Game Music Saturdays: Mega Man X6 Original Soundtrack

Or, alternately, Rockman X6, but I’m writing to English speakers so I get a pass.

Out of all the games in the Mega Man X series, both X6 and X7 are equally reviled as horrible cash-ins on a great franchise. Even Keiji Inafune wanted Mega Man to end after X5 (a pretty challenging and excellent game, if I do say so myself), but the cash cow must be milked once more…preferably several more times (X8!). To take our farm metaphor further than it ever had to go, taking the series to the woodshed and putting a bullet in its brain probably wasn’t a bad idea after X7, a horrible travesty of a Mega Man game that shoehorned 3D platforming without the necessary control scheme to make it work.

Wow, that sounded angry.

Unlike the majority of opinion on X6, I think it’s just a mediocre entry in an excellent series. Sure, there are odd problems like sloppy collision detection, the ability to enter stages without the equipment necessary to complete them (try the first “fortress stage” with anything other than Falcon armor and you’ll see what I mean) and some really, really damaging attacks. Mega Man X6 manages to succeed beyond those flaws if you’re interesting in a challenge, something akin to the original Max Payne.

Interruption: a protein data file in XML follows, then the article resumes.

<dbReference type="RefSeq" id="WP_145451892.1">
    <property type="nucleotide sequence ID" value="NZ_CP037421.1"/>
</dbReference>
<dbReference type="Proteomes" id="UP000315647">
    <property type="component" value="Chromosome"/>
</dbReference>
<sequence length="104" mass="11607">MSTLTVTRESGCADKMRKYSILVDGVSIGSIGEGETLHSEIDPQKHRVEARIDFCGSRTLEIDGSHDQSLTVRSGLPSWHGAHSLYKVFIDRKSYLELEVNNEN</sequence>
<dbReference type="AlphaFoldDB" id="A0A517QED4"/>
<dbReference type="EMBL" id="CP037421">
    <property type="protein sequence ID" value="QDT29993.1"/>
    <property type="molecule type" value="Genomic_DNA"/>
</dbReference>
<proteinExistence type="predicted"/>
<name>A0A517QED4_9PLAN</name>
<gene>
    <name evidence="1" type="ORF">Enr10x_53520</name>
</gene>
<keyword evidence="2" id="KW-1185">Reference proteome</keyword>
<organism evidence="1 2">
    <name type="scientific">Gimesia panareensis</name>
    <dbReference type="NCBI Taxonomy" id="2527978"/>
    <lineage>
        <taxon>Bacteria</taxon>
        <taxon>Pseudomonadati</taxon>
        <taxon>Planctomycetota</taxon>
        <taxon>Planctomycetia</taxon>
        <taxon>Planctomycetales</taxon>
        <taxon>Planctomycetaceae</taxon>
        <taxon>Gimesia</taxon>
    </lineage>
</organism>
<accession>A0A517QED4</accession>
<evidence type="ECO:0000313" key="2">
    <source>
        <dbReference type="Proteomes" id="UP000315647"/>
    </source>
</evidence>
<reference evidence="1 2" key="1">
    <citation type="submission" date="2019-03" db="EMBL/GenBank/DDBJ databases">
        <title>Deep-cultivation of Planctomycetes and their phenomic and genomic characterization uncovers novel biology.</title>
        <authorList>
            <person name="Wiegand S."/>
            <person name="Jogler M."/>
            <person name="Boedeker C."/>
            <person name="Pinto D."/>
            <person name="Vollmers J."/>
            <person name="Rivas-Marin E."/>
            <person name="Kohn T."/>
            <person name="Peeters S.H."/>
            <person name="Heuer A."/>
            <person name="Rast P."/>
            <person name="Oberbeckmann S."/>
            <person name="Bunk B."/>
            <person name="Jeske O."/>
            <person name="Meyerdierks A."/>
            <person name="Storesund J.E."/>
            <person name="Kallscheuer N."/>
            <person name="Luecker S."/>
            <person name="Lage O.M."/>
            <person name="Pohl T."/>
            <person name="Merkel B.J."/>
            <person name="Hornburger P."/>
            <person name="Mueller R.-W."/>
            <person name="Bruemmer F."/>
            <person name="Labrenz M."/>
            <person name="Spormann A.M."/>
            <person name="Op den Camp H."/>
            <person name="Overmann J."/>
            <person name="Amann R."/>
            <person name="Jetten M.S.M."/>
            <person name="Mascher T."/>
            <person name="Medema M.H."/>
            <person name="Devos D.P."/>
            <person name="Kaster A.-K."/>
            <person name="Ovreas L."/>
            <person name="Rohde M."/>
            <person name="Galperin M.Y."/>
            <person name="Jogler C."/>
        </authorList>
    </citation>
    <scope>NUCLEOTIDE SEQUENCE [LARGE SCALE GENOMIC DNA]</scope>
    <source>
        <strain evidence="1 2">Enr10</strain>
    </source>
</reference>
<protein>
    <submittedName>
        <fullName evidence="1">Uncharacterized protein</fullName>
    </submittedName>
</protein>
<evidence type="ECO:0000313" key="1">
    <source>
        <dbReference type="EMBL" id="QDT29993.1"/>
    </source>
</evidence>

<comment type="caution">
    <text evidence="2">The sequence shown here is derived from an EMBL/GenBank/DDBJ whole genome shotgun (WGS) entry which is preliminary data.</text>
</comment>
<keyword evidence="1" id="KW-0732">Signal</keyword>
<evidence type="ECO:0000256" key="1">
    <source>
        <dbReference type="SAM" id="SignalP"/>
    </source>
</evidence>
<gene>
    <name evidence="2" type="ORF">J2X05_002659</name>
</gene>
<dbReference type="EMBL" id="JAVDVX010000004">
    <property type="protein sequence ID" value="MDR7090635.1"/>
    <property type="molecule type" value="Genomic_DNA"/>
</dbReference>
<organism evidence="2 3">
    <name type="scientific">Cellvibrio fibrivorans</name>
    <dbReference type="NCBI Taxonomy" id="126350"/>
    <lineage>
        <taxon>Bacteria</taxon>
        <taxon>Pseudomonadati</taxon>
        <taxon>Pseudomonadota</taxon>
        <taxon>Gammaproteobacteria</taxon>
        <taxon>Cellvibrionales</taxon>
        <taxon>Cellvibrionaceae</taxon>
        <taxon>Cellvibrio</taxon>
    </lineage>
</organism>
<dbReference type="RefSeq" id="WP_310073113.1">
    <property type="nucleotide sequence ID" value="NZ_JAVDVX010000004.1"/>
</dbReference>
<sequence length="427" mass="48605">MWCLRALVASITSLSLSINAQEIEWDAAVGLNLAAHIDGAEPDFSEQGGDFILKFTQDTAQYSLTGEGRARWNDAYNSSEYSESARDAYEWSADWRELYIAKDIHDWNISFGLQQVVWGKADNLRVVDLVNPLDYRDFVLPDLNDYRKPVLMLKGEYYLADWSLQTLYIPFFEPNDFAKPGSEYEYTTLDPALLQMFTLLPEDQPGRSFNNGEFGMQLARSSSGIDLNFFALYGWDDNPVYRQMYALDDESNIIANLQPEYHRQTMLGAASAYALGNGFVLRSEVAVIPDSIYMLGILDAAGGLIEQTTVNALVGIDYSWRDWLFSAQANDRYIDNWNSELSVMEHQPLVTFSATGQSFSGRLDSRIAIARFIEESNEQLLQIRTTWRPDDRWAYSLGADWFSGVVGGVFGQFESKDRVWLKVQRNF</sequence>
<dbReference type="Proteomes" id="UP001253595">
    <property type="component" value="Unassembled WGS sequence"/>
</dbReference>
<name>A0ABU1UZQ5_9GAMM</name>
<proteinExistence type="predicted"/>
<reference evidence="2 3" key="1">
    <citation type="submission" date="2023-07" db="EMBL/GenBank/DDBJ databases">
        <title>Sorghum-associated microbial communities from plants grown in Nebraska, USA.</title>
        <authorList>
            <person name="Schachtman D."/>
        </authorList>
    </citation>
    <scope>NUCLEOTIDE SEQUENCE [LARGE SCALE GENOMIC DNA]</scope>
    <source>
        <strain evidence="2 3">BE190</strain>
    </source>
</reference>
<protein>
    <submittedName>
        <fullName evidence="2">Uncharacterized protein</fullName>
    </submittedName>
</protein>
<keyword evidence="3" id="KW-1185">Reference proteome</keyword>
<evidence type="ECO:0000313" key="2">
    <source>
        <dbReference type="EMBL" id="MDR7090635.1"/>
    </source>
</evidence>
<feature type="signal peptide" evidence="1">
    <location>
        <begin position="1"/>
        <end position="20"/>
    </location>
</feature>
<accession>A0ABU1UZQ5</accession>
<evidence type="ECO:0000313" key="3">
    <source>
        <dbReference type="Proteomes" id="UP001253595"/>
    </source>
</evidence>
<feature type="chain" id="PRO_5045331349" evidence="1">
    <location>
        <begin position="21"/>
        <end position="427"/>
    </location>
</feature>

But we’re talking about a soundtrack, here! What does any of this have to do with that?

I’m glad you asked, fine gentleman/lady. Rockman X6’s soundtrack, for whatever mind-boggling reason, has one of the most diverse, quirky, and just plain different soundtracks that Capcom has made for a Mega Man X game. Gone are the constant ’80s hair band guitar solos and driving rhythyms; fitting the setting, they’re downbeat electronic mixes set in a post-satellite collision.

The Opening Stage theme barely gets your blood pumping; instead, it’s a synthesized orchestra with a little bass guitar added for good measure. Honestly, it surprised me the first time I played it. What was Capcom trying to do here? Considering X5’s intent to rock your socks off (what with its various references to Guns’nRoses band members as Mavericks – yes, I know it was only in the translations), it’s a wonder why the musical tone of the series took such a left turn. The composer, Naoto Tanaka (under the alias Akemi Kimura), was the main composers for X5, giving us little indication for this big change. Whether it was variety for variety’s sake or just a reflection of the game’s setting, it remains a notable soundtrack.